Offered by the Department of Social Work, Anthropology and Sociology
Associate Professors Sidell (chairperson), Madigan
Assistant Professors Keller, Mansfield, Molla, Purk
Sociology is the scientific study of human social behavior. Sociologists study the processes and patterns of individual and group interaction, the forms of organization of social groups, the relationships among them, and group influences on individual behavior. Focus is given to the understanding of group or other collective factors in human behavior.
Anthropology is the study of humankind. To incorporate all aspects of the human experience, anthropology has four major subdisciplines: Physical Anthropology, the study of the biological evolution of humans; Archaeology, the study of the evolution of culture; Linguistic Anthropology, the study of human languages; and Cultural Anthropology, the study of the variations and similarities of human behavior cross-culturally. The department offers introductory courses in all four subdisciplines but the major focus is in cultural anthropology.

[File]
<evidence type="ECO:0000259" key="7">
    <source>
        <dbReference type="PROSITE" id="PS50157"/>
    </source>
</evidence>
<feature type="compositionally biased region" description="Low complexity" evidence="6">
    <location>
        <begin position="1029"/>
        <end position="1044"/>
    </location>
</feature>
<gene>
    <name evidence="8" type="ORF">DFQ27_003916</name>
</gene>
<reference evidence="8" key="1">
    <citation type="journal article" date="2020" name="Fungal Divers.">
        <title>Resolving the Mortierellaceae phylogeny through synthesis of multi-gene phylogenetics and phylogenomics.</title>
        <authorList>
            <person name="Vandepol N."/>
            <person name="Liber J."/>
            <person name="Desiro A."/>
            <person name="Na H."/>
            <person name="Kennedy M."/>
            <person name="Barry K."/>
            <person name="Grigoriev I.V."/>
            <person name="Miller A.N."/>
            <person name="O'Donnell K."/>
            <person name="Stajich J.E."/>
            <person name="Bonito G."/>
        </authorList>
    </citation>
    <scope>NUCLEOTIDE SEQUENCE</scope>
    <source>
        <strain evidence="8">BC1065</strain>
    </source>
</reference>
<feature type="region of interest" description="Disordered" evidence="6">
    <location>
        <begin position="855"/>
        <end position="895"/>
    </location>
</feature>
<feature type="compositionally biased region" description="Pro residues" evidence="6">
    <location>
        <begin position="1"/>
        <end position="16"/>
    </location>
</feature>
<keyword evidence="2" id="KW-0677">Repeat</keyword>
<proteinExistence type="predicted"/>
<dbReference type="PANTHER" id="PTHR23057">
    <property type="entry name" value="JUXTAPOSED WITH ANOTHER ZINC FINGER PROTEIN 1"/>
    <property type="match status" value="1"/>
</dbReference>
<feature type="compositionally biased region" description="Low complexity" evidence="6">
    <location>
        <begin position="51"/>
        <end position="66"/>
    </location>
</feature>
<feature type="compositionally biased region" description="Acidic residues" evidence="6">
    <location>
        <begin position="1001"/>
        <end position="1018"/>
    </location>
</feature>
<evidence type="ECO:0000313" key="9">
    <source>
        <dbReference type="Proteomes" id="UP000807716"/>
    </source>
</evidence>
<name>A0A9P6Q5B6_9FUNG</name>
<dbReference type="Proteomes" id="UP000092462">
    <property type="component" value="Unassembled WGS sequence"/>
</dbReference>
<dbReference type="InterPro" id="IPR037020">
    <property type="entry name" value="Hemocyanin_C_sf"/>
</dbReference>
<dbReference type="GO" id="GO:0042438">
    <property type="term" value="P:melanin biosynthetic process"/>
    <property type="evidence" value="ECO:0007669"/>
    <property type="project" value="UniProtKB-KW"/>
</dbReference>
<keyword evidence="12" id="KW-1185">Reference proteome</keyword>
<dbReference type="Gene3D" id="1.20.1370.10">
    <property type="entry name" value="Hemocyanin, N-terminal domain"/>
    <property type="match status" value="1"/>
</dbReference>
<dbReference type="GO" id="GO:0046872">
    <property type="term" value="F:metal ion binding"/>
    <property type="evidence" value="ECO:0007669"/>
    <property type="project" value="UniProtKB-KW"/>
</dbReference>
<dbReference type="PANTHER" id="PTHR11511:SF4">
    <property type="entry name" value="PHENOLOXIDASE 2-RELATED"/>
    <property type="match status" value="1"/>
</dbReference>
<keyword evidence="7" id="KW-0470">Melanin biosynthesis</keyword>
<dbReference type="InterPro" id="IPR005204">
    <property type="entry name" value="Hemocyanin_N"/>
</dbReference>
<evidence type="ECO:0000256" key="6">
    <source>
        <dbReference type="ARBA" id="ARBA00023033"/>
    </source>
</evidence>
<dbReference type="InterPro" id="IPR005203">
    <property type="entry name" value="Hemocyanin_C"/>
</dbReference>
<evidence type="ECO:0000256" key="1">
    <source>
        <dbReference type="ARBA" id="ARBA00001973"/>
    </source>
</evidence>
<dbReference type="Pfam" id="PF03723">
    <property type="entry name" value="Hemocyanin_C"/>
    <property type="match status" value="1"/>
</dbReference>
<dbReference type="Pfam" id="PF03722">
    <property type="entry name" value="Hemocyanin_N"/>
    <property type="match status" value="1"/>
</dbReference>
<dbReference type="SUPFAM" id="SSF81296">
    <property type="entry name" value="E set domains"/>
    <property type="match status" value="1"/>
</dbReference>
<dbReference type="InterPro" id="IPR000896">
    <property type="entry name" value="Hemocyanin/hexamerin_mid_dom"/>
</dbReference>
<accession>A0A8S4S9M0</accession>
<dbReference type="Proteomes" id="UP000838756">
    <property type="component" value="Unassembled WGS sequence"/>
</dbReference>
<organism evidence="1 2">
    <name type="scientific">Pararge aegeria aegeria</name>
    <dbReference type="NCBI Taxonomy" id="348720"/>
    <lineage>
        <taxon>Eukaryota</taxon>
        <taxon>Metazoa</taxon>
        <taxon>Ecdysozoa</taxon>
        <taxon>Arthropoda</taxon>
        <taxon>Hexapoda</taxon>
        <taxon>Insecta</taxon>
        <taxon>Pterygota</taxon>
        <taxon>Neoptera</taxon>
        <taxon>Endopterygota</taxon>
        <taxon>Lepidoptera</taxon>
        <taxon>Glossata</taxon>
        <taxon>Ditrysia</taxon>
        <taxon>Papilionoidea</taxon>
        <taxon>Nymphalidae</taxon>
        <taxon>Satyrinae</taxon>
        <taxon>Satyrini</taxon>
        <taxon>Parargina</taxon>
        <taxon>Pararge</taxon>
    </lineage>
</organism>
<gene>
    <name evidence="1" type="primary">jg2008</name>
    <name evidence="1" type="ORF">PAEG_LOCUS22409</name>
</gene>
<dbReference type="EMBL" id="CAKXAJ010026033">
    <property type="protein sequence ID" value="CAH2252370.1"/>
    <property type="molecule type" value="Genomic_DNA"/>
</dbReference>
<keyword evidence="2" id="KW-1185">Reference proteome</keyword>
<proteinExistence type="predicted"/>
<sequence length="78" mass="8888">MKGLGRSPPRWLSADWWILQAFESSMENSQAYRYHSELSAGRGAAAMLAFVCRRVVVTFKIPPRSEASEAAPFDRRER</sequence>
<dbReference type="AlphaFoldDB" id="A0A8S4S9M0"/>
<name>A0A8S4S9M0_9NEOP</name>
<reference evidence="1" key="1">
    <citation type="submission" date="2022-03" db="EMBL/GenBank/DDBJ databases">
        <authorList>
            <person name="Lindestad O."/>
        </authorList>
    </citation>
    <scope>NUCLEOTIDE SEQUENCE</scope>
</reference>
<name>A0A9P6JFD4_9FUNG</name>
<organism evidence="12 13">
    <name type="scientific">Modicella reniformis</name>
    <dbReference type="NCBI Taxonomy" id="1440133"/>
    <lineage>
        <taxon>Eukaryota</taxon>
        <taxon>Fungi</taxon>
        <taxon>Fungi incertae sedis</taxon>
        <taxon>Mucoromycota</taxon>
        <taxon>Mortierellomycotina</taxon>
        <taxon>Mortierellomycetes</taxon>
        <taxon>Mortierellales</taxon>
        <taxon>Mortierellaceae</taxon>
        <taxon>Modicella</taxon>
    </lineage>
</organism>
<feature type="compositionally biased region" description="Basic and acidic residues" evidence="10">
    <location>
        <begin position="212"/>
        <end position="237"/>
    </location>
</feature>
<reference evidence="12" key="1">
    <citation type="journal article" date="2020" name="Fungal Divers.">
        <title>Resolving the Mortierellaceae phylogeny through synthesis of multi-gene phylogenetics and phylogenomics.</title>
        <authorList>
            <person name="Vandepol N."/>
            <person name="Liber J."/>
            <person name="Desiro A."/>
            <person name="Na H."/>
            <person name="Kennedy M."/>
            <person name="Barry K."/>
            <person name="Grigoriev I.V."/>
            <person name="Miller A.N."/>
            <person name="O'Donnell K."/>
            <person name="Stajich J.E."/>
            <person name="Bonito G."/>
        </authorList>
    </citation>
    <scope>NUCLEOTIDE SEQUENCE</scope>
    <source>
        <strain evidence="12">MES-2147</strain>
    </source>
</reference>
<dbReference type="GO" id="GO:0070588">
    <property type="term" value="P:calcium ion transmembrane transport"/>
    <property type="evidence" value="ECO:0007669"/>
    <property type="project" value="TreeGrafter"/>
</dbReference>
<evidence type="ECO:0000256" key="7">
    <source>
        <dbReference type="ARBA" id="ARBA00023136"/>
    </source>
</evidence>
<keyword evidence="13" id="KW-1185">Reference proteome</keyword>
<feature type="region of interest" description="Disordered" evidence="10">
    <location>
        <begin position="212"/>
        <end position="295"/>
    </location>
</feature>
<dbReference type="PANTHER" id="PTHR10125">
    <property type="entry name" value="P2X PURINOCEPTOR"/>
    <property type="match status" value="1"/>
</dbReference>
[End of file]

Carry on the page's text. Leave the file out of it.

The major in Sociology/Anthropology prepares students for a variety of careers in our increasingly multi-cultural society through critical thinking and evaluation, and appropriate research methods and analysis. The major is especially strong in social science research methods for which there is an ample job market. Students are encouraged to choose a concentration in either Sociology or Anthropology, but a broad based, liberal education in both and interdisciplinary studies outside the department is strongly recommended. The program is designed to allow students maximum flexibility to pursue their interests and career goals and combines easily with minors in other disciplines.
A bachelor’s degree prepares students for entry-level positions in marketing, political survey analysis, applied human relations in both the public and private sector, and research organizations. In addition, a concentration in Anthropology prepares students for employment in archaeology and the many organizations which hire anthropologists for applied human relations work with diverse cultures such as refugee and immigrant communities. The degree also prepares students for graduate work in either Sociology or Anthropology, and is an excellent background for advanced degrees in many other disciplines.
The department also offers the following minors: Anthropology, African-American Studies, Gerontology, Social Welfare and Sociology.